Cold Chain Intervention in India Cuts Post-Harvest Loss

Pre-cooling units and refrigerated truck trips reduce losses by 76%, says Carrier study.

© Silvija74, 2018

The introduction of pre-cooling units and refrigerated truck trips into a transport corridor in India resulted in a 76% reduction in post-harvest losses and a 16% reduction in CO2e emissions in the harvest and transport of kinnow fruit, according to a new Carrier white paper.

The “Reimagining the Cold Chain in a Post Pandemic World” white paper, published by Carrier Global Corporation, a Palm Beach Gardens, Florida (U.S.)-based HVAC&R provider, was announced at the online Cold Chain 4 LIFE conference on June 26 as part of World Refrigeration Day (WRD).

The white paper can be downloaded here.

The paper described the Carrier-sponsored pilot conducted in India to reduce post-harvest losses by improving the cold chain.

From a base of zero, the number of pre-cooling units now in use has increased to 10, and there are 400 refrigerated truck trips being made between Abohar and Bangalore during the harvest season, the paper said.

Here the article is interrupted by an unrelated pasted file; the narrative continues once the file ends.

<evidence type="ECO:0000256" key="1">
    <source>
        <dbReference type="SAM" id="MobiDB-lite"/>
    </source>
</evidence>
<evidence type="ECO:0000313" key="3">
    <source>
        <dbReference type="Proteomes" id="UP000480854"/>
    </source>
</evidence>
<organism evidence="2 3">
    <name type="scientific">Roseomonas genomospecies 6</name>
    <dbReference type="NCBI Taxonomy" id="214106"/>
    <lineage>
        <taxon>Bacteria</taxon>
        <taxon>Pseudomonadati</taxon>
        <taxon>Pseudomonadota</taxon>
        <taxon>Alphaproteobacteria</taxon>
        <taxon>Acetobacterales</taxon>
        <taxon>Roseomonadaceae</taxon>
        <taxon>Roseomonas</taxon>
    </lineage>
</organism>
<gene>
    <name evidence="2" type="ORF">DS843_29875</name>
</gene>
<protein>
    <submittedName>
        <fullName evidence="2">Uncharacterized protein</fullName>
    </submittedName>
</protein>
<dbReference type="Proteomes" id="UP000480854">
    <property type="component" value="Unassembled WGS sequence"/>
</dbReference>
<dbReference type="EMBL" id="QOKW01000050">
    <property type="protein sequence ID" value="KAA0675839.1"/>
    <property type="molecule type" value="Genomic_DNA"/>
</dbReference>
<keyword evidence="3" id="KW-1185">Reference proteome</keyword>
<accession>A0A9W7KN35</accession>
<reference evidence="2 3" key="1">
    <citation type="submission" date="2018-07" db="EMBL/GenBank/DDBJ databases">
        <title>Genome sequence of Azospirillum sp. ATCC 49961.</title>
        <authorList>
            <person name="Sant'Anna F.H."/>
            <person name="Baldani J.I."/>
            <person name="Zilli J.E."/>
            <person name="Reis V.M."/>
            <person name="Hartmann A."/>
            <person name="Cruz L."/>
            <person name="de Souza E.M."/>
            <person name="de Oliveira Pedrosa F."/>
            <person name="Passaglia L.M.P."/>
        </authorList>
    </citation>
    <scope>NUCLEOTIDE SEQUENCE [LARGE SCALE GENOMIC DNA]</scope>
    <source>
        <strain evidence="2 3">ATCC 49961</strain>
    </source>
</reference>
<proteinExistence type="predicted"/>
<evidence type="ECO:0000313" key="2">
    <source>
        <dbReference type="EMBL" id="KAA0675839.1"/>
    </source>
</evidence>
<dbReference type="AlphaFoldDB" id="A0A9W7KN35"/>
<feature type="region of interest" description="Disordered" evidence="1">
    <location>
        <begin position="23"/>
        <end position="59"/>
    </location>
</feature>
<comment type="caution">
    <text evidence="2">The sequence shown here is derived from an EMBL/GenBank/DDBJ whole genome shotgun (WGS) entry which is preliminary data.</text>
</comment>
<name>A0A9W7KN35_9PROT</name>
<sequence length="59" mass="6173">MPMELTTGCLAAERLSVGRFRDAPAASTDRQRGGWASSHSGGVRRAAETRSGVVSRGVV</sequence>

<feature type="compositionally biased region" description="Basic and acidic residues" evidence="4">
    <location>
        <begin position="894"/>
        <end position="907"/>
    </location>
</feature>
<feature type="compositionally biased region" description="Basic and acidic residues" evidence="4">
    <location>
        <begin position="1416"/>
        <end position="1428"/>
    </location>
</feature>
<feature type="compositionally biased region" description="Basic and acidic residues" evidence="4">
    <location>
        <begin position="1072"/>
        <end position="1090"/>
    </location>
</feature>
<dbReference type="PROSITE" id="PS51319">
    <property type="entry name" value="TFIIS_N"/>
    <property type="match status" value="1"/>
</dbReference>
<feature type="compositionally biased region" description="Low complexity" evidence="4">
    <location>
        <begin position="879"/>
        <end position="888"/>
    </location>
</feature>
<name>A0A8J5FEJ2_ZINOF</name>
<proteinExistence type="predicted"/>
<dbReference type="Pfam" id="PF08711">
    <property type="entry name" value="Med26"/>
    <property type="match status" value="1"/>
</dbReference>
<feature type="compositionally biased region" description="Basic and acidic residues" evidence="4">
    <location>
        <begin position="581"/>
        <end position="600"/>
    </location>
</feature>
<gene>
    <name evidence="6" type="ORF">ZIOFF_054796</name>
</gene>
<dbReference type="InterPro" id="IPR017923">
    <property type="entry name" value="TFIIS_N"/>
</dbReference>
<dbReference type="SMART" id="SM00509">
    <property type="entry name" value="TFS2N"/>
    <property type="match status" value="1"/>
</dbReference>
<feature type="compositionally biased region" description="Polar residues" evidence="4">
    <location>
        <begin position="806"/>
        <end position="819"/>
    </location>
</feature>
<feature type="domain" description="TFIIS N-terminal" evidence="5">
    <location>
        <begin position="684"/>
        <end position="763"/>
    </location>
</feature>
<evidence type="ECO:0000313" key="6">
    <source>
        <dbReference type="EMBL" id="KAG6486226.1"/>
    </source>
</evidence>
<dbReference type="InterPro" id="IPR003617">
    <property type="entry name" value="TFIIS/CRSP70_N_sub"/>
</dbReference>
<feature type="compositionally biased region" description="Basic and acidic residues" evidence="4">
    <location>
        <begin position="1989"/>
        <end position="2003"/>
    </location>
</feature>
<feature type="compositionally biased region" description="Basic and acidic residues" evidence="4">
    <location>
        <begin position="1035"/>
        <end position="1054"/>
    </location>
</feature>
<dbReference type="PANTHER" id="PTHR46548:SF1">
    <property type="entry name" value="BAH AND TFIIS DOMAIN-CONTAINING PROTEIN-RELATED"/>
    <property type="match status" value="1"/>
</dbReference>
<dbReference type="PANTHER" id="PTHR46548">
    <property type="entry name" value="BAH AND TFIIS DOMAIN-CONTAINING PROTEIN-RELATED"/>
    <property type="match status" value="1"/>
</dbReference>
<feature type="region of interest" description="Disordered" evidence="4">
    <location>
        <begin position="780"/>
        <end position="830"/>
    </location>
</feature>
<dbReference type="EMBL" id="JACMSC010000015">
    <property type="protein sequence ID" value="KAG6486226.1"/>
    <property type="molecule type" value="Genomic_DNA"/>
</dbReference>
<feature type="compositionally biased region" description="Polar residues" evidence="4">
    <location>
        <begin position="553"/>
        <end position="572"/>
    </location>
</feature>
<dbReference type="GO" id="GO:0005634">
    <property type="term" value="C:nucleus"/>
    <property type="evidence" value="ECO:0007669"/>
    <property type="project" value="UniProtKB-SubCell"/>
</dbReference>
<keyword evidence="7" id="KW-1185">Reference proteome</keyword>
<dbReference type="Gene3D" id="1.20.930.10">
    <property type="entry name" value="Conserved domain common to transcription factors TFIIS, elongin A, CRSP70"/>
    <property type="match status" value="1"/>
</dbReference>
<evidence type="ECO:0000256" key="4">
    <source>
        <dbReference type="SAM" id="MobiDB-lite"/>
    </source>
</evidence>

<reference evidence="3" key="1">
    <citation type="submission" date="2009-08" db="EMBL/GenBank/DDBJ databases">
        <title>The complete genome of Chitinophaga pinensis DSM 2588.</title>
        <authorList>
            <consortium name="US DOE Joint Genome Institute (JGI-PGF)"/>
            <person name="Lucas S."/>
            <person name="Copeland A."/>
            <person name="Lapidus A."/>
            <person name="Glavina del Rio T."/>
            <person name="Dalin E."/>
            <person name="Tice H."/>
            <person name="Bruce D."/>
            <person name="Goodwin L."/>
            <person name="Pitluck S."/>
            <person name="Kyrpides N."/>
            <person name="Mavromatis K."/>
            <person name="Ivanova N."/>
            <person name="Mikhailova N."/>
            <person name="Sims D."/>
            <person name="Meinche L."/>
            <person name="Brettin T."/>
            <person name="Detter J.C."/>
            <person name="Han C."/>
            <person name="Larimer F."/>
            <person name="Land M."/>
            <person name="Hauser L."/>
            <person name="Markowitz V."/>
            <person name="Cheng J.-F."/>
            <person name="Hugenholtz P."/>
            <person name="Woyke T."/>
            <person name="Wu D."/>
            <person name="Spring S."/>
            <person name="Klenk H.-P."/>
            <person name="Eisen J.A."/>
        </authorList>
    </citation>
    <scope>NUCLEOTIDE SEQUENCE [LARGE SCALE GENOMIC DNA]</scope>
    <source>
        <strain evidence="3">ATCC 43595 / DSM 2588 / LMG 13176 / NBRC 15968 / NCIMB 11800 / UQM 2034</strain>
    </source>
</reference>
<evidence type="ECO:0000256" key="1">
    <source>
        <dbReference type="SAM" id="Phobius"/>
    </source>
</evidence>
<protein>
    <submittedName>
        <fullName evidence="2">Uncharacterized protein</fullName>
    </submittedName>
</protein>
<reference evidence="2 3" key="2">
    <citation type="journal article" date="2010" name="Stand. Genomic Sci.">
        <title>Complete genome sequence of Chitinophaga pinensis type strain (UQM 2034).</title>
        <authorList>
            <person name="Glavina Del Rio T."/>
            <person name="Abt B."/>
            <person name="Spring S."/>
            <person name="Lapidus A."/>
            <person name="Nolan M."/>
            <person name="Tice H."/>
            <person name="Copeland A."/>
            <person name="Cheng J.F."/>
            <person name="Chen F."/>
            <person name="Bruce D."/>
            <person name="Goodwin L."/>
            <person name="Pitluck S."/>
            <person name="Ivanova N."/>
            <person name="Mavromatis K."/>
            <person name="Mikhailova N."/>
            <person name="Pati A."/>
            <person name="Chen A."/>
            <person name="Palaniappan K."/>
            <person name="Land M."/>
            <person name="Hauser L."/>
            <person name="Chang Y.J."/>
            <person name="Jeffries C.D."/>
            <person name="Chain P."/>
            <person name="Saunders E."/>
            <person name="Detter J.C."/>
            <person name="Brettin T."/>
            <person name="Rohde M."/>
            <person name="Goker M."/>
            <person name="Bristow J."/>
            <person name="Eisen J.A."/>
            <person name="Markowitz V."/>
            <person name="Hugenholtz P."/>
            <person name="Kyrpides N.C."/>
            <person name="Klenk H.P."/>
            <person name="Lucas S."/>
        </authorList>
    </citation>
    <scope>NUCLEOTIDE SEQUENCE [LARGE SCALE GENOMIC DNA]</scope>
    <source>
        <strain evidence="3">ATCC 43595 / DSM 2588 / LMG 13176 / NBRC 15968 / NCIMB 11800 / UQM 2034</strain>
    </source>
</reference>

In addition, with an expanded window of availability, “growers began exporting kinnow for the first time, reaching 10 countries in Asia, the Middle East and Europe,” said the paper.

The grower’s profits increased by 15%, and the payback on cold chain equipment ranged from two to four years. “This successful pilot demonstrates how a targeted investment in a single product and trade lane can rapidly heal a broken food model,” said the study.

While the introduction of cold chain transport and refrigeration inevitably creates new carbon emissions, measured against food loss, “the benefit is indisputable,” noted the paper. 

Going forward, with natural and ultra-low GWP refrigerants, and all-electric-powered transport refrigeration equipment replacing older, less sustainable equipment, “new cold chain emissions will be reduced even more.”

Coping with the ‘new normal’

The India cold-chain pilot was an example of what must be done in the food sector and life science fields in the face of the “new normal” caused by the COVID-19 pandemic, said the white paper.

“We must work to develop the cold chain globally within the limitations posed by the pandemic, where traditional distribution patterns have been upended, and where extreme weather and future pandemics threaten to further disrupt production, supply chains and consumer segments,” according to the white paper.

“COVID-19 shines an even brighter spotlight on the cold chain and getting food and medicine to those most in need,” said David Appel, President of Refrigeration at Carrier during his keynote presentation at the Cold Chain 4 LIFE, according to the Global Cold Chain News website.

“We envision and are working to build an end-to-end cold chain that will reduce cost and waste in today’s cold chain network.”

This successful pilot demonstrates how a targeted investment in a single product and trade lane can rapidly heal a broken food model.”

-Carrier white paper

By Nicholas Cooper

Jul 01, 2020, 09:41

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